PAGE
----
Why Boys Become Vicious

This lesson has two purposes: (1) expose students to the views of William Golding before reading his novel Lord of the Flies; and (2) practice reading and analyzing argument.

By Mr. LeMaster
October 10, 2013
10th Grade English

Writing Prompt

Write a brief paper in which you analyze William Golding's argument in "Why Boys Become Vicious." Account for the author's claims and state the purpose of the text. Then, in a few paragraphs, evaluate the evidence Golding uses to advance his position. To what extent do you agree or disagree with Golding's position on good versus evil?
TA (Teacher Assistant)
Teach Common Core with confidence and get your students ready for the new national standards.

10th Grade English Language Arts Standards

This lesson teaches the following grade level appropriate state literacy standards. The cubes provide an abbreviation of the standard name and reference number. Click Add to My Lesson Plans to make a copy of the lesson. Making a copy will allow you to update any information including the literacy standards.


Media Literacy. Students use comprehension skills to analyze how words, images, graphics, and sounds work together in various forms to impact meaning. Students will continue to apply earlier standards with greater depth in increasingly more complex texts.


Expository and Procedural Texts. Students write expository and procedural or work-related texts to communicate ideas and information to specific audiences for specific purposes.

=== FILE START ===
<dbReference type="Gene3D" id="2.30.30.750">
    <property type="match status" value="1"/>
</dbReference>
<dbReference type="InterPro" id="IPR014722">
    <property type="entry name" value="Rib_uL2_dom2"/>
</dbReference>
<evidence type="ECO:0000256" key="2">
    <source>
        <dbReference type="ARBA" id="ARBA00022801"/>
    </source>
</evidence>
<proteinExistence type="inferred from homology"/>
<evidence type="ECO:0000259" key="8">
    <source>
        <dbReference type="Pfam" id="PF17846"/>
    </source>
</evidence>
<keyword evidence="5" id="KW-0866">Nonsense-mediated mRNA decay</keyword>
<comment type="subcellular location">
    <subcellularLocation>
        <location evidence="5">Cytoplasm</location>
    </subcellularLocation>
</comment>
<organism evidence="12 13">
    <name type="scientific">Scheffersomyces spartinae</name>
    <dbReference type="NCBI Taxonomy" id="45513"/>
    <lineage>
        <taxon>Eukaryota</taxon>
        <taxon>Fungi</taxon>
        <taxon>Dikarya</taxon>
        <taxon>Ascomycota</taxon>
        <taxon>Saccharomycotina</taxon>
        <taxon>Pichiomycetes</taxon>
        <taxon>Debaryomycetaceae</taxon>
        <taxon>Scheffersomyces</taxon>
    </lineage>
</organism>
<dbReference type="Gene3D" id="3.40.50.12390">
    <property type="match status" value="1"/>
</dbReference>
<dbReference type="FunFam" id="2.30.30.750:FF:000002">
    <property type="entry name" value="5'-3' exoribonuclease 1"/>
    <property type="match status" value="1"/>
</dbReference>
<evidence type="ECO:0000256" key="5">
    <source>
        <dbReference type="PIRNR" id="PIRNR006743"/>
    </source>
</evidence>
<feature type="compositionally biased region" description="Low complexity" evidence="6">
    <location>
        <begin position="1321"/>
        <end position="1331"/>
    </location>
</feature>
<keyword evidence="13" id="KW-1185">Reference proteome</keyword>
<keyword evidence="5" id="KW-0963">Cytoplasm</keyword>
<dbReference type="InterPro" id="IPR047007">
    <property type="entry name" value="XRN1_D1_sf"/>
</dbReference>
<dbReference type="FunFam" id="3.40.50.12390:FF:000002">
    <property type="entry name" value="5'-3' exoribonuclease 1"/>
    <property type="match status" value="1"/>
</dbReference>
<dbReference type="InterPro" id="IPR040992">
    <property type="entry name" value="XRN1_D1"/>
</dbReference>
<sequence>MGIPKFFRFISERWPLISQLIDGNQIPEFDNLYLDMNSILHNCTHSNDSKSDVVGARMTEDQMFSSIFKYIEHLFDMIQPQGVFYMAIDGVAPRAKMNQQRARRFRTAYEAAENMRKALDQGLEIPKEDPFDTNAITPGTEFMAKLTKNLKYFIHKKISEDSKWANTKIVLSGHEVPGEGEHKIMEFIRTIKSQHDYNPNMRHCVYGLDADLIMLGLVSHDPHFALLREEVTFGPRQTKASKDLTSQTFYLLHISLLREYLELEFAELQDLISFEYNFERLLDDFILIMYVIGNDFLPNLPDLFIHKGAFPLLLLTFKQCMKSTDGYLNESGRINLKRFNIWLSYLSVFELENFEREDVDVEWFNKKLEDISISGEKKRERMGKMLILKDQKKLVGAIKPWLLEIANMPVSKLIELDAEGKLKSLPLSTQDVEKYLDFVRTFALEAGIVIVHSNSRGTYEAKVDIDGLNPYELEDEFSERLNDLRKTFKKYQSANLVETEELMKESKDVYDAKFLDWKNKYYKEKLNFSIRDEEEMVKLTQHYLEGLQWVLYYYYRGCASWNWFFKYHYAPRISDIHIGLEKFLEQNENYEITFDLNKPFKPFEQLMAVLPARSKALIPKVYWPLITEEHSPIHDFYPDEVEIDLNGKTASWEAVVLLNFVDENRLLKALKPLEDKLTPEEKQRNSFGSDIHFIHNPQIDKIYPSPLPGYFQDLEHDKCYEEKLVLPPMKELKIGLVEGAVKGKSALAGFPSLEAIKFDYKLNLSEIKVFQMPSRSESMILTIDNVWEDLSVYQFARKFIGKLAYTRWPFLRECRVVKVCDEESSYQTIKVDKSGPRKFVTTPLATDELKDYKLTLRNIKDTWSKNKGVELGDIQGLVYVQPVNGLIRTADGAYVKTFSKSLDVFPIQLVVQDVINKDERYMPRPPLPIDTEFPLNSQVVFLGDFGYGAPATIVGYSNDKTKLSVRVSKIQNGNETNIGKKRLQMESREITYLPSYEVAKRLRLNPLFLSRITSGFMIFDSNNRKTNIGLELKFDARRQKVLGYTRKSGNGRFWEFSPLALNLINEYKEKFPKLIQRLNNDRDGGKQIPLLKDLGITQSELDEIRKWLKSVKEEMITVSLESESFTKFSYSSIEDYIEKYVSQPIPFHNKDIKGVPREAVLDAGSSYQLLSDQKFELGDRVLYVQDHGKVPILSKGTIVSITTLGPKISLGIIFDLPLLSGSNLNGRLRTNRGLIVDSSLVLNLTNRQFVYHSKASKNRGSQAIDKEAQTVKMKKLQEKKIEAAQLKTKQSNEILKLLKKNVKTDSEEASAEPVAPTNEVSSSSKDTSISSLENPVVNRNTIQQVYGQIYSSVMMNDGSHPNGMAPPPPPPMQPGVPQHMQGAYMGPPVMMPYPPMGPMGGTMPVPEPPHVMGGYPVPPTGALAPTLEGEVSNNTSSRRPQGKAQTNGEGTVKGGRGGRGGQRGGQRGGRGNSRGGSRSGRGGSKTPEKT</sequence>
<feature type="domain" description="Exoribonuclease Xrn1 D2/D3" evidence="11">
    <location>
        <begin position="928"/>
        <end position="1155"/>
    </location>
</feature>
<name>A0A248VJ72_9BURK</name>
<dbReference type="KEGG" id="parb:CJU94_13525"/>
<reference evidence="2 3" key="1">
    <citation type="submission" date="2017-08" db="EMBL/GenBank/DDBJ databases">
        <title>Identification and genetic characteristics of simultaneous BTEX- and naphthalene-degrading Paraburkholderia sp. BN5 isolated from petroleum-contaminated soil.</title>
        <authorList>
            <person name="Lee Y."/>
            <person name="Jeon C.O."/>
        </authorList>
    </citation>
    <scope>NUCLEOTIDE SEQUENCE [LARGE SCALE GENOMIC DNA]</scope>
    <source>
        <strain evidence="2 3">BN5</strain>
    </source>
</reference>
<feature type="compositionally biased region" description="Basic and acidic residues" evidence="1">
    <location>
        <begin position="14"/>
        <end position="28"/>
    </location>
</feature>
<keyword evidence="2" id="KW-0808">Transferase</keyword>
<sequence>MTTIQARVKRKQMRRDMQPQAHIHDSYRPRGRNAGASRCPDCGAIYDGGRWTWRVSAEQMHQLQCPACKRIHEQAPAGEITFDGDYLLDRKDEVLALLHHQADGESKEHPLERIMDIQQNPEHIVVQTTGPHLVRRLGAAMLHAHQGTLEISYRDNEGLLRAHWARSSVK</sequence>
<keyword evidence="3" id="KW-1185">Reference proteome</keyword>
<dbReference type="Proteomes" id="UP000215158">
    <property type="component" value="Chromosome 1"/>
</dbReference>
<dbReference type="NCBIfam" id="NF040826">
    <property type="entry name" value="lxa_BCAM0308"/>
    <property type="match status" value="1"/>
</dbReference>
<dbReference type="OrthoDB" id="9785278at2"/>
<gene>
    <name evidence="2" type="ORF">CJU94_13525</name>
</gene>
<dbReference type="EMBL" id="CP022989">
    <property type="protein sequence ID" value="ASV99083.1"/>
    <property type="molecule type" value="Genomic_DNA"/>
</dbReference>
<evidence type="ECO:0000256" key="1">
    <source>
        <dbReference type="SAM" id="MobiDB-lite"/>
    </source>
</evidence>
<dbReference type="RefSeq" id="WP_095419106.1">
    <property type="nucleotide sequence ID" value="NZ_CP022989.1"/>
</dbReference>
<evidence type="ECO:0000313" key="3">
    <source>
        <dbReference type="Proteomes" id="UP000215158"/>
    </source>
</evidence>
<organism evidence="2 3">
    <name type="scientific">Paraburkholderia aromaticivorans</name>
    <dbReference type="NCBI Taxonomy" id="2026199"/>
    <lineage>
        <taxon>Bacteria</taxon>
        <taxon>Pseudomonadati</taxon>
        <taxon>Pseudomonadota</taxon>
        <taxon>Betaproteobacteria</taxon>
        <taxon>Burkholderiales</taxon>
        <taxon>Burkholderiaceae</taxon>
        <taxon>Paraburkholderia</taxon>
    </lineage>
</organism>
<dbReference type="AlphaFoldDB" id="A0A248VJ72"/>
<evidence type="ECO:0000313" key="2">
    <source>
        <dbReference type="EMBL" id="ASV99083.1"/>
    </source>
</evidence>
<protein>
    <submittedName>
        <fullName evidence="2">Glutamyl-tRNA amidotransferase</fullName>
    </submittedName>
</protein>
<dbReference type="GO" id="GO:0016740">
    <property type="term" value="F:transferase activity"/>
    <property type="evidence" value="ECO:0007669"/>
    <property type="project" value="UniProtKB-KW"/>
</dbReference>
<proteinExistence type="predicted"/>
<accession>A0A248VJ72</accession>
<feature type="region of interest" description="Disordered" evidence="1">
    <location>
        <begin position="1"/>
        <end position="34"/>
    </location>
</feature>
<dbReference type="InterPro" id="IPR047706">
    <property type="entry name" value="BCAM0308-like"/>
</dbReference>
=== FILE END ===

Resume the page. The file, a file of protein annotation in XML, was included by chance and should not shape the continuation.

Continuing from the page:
Research Plan. Students ask open-ended research questions and develop a plan for answering them.


Gathering Sources. Students determine, locate, and explore the full range of relevant sources addressing a research question and systematically record the information they gather.


Synthesizing Information. Students clarify research questions and evaluate and synthesize collected information.

Analyze in detail how an author’s ideas or claims are developed and refined by particular sentences, paragraphs, or larger portions of a text (e.g., a section or chapter).
Determine an author’s point of view or purpose in a text and analyze how an author uses rhetoric to advance that point of view or purpose.
Delineate and evaluate the argument and specific claims in a text, assessing whether the reasoning is valid and the evidence is relevant and sufficient; identify false statements and fallacious reasoning.
Write informative/explanatory texts to examine and convey complex ideas, concepts, and information clearly and accurately through the effective selection, organization, and analysis of content.
Draw evidence from literary or informational texts to support analysis, reflection, and research.

Need A

You have clicked on premium content only available through TA membership.

Sign up today for your FREE 7-day
TA membership.


You have clicked on ZAP Class content.

Interested in a ZAP Class at your school?